Heart disease is the No. 1 cause of death in the United States. It is estimated that by 2030, more than 23.6 million people globally will die each year from cardiovascular disease. With nearly 69% of adults in the U.S. overweight or obese, it’s unlikely we will see reprieve from this disease in the near future. However, there are signs and symptoms that you can watch for so you’ll know if you or someone you love may be suffering from heart disease.
There are several different types of heart problems – including coronary artery disease, heart attack and atrial fibrillation – with different treatments, but very similar symptoms.
Coronary Artery Disease
Angina, or chest pain, is the most common symptom of coronary artery disease. This symptom involves discomfort, pressure on the chest, burning and aching in the chest. Shortness of breath, palpitations, a quickened heartbeat and nausea or dizziness may also associated with coronary artery disease.
Although some people may have a heart attack with no symptoms, typically symptoms will last 30 minutes or longer during a heart attack. These symptoms include discomfort and heaviness in the chest, chest pain radiating to the back, jaw, throat or arm. Other symptoms associated can be sweating, nausea, vomiting, shortness of breath and irregular heartbeats.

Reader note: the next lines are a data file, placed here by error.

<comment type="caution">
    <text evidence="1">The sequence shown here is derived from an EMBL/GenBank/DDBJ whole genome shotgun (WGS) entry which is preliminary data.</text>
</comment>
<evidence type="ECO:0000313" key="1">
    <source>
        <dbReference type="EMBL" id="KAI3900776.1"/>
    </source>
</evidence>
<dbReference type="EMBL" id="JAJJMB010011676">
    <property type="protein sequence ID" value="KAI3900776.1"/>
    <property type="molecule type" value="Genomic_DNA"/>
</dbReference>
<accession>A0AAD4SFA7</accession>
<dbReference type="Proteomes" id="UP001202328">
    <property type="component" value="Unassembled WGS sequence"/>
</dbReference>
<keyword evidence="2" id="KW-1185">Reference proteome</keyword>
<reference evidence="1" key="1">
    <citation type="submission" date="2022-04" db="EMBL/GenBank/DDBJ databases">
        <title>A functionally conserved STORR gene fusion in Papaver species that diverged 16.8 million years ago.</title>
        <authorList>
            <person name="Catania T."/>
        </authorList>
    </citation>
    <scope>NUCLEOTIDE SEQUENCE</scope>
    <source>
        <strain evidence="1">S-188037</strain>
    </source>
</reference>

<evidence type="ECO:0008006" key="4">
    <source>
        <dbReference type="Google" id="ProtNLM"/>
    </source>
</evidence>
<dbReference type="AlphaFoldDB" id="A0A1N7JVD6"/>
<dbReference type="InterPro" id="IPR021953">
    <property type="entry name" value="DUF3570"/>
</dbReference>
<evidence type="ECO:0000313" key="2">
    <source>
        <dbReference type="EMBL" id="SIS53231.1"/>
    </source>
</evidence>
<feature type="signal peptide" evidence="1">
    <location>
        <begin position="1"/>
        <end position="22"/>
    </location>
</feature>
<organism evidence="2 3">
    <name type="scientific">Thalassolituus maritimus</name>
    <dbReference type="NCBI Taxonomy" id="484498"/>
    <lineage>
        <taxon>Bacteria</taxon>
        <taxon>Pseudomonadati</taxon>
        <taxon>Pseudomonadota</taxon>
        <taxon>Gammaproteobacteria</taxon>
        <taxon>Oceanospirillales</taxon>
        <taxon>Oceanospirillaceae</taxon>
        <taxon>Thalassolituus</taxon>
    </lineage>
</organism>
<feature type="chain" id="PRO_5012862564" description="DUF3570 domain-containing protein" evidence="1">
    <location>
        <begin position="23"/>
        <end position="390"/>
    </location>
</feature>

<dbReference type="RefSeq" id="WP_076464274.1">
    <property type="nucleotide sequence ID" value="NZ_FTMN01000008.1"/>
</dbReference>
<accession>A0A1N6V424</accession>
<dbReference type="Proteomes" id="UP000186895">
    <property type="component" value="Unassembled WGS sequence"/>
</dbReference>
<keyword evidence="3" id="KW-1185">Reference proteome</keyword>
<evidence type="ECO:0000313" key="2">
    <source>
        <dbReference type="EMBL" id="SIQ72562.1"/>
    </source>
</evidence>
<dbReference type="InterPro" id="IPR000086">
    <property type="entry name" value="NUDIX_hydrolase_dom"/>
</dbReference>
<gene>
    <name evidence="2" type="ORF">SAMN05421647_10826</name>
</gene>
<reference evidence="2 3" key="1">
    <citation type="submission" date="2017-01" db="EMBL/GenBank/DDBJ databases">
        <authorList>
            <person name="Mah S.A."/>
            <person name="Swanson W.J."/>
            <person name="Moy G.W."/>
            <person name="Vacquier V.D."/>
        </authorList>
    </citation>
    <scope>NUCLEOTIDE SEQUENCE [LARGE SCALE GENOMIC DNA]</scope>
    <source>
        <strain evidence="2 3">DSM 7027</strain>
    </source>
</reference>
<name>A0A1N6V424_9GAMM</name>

Atrial fibrillation is found in an estimated 2.2 million Americans. For someone who has AF, electrical impulses do not travel in order through the atria; rather, they spread through the atria. Symptoms of AF include heart palpitations, fatigue, dizziness, chest discomfort and shortness of breath.
If you or a loved one experiences any of the symptoms above, it’s crucial that medical attention is sought immediately. Consider visiting Denton Regional Urgent Care for convenient hours and online check-in that provide you a quick and easy experience. If you or someone you know may be having a heart attack, you should dial 911 immediately.
Disclaimer: Patients’ health can vary. Always consult with a medical professional before taking medication, making health-related decisions or deciding if medical advice is right for you.